As the British nineteenth century commentator John Ruskin astutely observed: "Great nations write their autobiographies in 3 manuscripts: the book of their deeds, the book of their words, and the book of their art." China has a long and proud history and a rich culture. In deeds, today's Chinese businesspeople and government officials can do better.
Clearly, China has come a long way during the past decade. Its double digit economic growth rates—especially for a country of over a billion people—have been enviable. China has become factory to the world. The Chinese are rightly proud of their achievements and the 2008 Olympics promise to be China's coming out party, much as the 1994 Barcelona Olympics helped Spain present itself to the world as a modern, up-and-coming member of the European Union.
However, a series of recent setbacks threaten China's new and improving image. As a result, China looks like a country that loves the world's markets but does not play by the world's rules. China is hardly alone in these behaviors, but its size as the third largest economy in the world now commands attention—and the expectation of better behavior.
Not until recently has China's government given serious attention to the country's international image. Though the number of tourists and foreign investors grows apace, there is just not enough preexisting brand equity among the world's consumers to inoculate Brand China against the current tide of negative publicity.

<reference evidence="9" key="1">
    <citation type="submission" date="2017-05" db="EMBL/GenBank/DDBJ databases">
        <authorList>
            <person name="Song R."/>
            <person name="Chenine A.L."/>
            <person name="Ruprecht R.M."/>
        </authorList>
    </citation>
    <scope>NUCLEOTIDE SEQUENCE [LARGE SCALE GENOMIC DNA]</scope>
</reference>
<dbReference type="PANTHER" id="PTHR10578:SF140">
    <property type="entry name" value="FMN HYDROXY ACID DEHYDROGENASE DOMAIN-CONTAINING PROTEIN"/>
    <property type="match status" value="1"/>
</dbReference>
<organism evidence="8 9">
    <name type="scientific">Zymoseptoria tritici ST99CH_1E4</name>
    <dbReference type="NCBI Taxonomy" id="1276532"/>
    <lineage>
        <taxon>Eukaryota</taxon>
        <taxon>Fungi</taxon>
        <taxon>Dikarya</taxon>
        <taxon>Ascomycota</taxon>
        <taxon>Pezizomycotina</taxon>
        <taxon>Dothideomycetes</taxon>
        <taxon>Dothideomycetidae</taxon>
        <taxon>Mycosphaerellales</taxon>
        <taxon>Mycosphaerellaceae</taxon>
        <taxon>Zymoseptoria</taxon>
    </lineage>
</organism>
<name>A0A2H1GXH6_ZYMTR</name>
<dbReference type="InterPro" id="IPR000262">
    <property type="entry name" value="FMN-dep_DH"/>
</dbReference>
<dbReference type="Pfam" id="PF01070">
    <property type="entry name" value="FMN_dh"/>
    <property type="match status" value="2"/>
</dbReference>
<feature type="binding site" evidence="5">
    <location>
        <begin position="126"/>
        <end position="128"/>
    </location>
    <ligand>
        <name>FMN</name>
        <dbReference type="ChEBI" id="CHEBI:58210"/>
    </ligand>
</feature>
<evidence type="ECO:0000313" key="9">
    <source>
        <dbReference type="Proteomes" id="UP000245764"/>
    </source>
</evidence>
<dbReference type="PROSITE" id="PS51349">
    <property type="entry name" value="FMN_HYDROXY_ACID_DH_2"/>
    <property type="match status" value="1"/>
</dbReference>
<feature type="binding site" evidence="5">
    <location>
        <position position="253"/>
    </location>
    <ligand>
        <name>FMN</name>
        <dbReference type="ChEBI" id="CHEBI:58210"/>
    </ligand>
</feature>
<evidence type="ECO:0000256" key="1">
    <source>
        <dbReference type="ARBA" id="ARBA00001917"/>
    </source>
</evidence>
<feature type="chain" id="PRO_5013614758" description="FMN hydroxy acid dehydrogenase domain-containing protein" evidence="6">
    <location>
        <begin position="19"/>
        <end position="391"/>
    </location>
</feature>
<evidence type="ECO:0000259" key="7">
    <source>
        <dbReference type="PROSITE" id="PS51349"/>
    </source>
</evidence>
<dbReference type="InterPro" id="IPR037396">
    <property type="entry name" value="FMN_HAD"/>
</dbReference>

What should China do?
First, the central government must ensure that manufacturing quality standards and health and safety laws are tightened and enforced nationwide. Western multinationals have a role to play in ensuring their Chinese subcontractors deliver on quality, but Beijing must push provincial governments to upgrade and enforce existing laws. Tough sentences no doubt send a message of deterrence.
Not until recently has China's government given serious attention to the country's international image.
Second, China must move towards an economy based on invention rather than imitation. Japan and Korea have made the transition. Brands like Sony and Samsung are now respected worldwide. The global aspirations of cutting-edge Chinese brands like Lenovo and Haier suffer when the misbehaviors of corrupt Chinese businessmen and government officials drag China's image down. Pretty soon, China will be exporting cars. Cars are a benchmark product that consumers worldwide will use to assess Chinese production quality across the board. The cars China exports better be as good as Hyundais and Toyotas.
Third, China must use the Olympics as an event for national progress, not just Beijing progress. To spread the modernizing impact of the Olympics, China is rightly planning to hold many Olympic events outside Beijing. It is vital that, for 2008, all Chinese raise their game, not just in competitive sport but in commerce. It would be too bad if China is the largest medal winner in 2008 but remains an also-ran in business practices.
Do you think China will succeed in its effort to rehabilitate its brand?
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